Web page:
Hot stuff'Kingpin' plus 9 other movies and shows new on Netflix Awesome centerpiece ideas for your Thanksgiving table
The 24th annual Coney Island Sand Sculpting Contest is Saturday
Frustrated real estate developers and 3-D artists will be erecting all manner of castles, critters, corporate logos and high-concept sculptures between West 10th and West 12th Streets on Coney Island Beach noon to 5 p.m. on Saturday.
The 24th Annual Coney Island Sand Sculpting Contest will draw hundreds of people to compete in group and individual sand sculpting in what one group contestant John Alberga, 57, of Sea Cliff, NY, mooned is a "wonderful, upbeat day."
During the day of the sand sculpting contest, the beach "looks like the cantina in the Star Wars movie," said Alberga, the engineering manager for a food machinery company.
The contestants who vie for prizes ranging from $100 to $400 are diverse in age, background and aesthetic sensibility, but there is one fact upon which they all agree: The sand in Coney Island is among the best in the world.
"The sand in Coney Island is truly magnificent," for building and carving, affirmed Matt Long, a professional sand sculptor from West Brighton, SI, who also owns a wood restoration business.
Just as Manhattan schist makes a great anchor for skyscrapers, Coney's sand has "a fine angular grain and good silt content to help hold it together," that allows sculptors not only to build higher, but more elaborately, resulting in mind-boggling tall and precise sand sculptures, Long said.
Past entries have included elephants, giant brains, a pride of lions, renderings of Luna Park and the New York Aquarium, and, naturally, castles.
Hundreds of such contests have washed into seaside towns worldwide to boost local economies, noted Long, who is paid $1,500 to $3,000 a day to construct corporate logos out of sand, but Brooklyn's beach provides the best of raw materials, he said.
Some people speculate that eons worth of Coppertone percolating into the Coney Island sand helps hold the grains together, joked Tim O'Keefe, a plumber from Sea Cliff, LI, who won the adult team contest last year with a Merlinesque castle he built with Alberga and another friend, Rich Demand.
"We're always debating why it's such great sand. We can build three feet higher on Coney than on Fire Island," not because Brooklyn's air rights are more liberal, but because the sand there is so satisfyingly cohesive, O'Keefe said.
"I LOVE working with it," Alberga rhapsodized.
The Coney Island contest even draws celebrities: Brooklyn-born actor Vincent D'Onofrio took second place with his family in 2011 for a castle his clan built and first place in 2012 for their interpretation of a treasure chest spilling pirated plunder amidst bones and skulls.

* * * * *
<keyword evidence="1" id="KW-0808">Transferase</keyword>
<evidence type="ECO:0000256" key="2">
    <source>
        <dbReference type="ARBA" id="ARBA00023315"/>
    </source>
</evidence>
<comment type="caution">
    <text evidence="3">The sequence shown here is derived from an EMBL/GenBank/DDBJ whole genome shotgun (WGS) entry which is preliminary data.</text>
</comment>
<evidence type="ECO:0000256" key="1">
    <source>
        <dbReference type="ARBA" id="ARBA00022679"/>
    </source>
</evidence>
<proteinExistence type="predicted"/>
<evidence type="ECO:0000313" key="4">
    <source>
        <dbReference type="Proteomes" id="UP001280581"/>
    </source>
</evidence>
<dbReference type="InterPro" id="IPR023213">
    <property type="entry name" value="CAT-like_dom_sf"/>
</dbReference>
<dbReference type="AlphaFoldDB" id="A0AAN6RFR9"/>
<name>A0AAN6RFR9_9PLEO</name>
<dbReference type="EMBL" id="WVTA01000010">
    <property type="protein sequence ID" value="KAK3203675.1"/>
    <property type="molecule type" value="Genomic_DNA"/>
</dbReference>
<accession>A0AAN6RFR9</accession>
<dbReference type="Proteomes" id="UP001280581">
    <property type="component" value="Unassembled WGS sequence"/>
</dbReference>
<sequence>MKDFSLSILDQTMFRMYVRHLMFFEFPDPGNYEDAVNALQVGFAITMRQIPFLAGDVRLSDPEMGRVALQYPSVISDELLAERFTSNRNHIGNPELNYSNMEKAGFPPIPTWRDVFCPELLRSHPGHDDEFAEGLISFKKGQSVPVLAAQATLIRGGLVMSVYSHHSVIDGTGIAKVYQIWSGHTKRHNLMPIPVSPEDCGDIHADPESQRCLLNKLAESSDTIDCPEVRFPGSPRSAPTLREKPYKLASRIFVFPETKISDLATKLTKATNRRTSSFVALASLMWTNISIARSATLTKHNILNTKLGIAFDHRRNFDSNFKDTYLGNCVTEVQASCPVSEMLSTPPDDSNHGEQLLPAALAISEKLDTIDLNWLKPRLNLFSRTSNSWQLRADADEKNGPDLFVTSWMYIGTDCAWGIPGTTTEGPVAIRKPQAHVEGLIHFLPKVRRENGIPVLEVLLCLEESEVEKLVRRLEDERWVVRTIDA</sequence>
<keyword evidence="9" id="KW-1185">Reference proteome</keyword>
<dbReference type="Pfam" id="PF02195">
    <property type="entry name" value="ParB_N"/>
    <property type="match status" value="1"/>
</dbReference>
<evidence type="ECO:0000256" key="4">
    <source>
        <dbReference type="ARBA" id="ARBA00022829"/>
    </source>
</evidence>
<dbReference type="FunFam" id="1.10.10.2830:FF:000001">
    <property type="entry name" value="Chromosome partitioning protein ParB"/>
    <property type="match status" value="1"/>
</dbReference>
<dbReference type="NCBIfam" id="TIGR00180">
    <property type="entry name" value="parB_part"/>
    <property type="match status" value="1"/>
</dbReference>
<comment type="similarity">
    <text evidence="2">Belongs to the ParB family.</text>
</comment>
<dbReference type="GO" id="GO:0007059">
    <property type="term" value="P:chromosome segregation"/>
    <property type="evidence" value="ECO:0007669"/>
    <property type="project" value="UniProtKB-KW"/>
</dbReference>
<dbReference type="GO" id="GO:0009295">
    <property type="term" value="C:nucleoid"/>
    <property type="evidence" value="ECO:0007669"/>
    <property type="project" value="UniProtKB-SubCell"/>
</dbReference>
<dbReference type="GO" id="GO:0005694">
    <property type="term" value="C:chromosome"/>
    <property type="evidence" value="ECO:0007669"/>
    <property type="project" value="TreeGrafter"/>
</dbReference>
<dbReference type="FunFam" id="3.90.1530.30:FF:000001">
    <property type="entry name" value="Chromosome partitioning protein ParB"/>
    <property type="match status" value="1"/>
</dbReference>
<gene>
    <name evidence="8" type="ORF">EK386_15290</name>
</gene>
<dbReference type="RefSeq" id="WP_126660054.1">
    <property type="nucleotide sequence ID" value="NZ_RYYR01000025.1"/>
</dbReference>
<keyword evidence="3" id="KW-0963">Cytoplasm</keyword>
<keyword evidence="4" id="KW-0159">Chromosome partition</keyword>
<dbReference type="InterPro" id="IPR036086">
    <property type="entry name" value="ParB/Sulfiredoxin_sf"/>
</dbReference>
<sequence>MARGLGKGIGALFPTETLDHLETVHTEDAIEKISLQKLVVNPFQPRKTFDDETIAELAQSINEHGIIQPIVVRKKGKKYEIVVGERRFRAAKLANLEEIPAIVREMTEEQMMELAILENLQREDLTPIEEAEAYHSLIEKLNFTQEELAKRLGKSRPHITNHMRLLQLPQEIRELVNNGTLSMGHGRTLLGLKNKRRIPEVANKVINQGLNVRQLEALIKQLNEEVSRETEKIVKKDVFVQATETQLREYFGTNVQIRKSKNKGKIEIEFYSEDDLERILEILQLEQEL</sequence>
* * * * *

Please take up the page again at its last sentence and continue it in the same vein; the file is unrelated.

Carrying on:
"Sand castlers" as they're sometimes called, are creative people who can't bear idleness. They'd rather be raising a barn than lolling in the hay and they love turning a day at the beach into a competitive challenge. "OCD is what you have to have," to be a sand sculptor, said Long, using the abbreviation for obsessive-compulsive disorder.
Cooperative "castling" teaches friends to stick together, like, well, the legendary Coney sand. Alberga and O'Keefe, who compete with a third pal, learned their team works best when jamming not unlike an improvisational band. "The only time we've ever had strife is when we had a plan," O'Keefe recalled.
"It's always add, add, add. You never look at someone's stuff and say, 'I'm going to do that over!'" said Alberga.
"We're tweakers! We circle around and say, 'You don't mind if I reach out with my trowel and tweak this a little, do you?'" elaborated O'Keefe.
Sand carvers - who show up with tools, molds and hoses - aren't averse to philosophical musings on their ephemeral art. Reconciling oneself to the fact that one's labors would be demolished, "took some getting used to," admitted Long, who declines to watch the erosion or destruction of his creations and leaves "while they're thoroughly intact."
"We've learned so much castling over the years," said Alberga. "You know in advance it isn't going to last, so you learn to deal with disappointment, to pace yourself, to pick yourself back up and do it again. It's a whole zen thing," Alberga explained.
"People are fascinated because we do all that work and then walk away," said O'Keefe. But, he added, "nothing is permanent. Nothing! If you get a day at the beach, a cocktail and you take a picture of what you made, you win."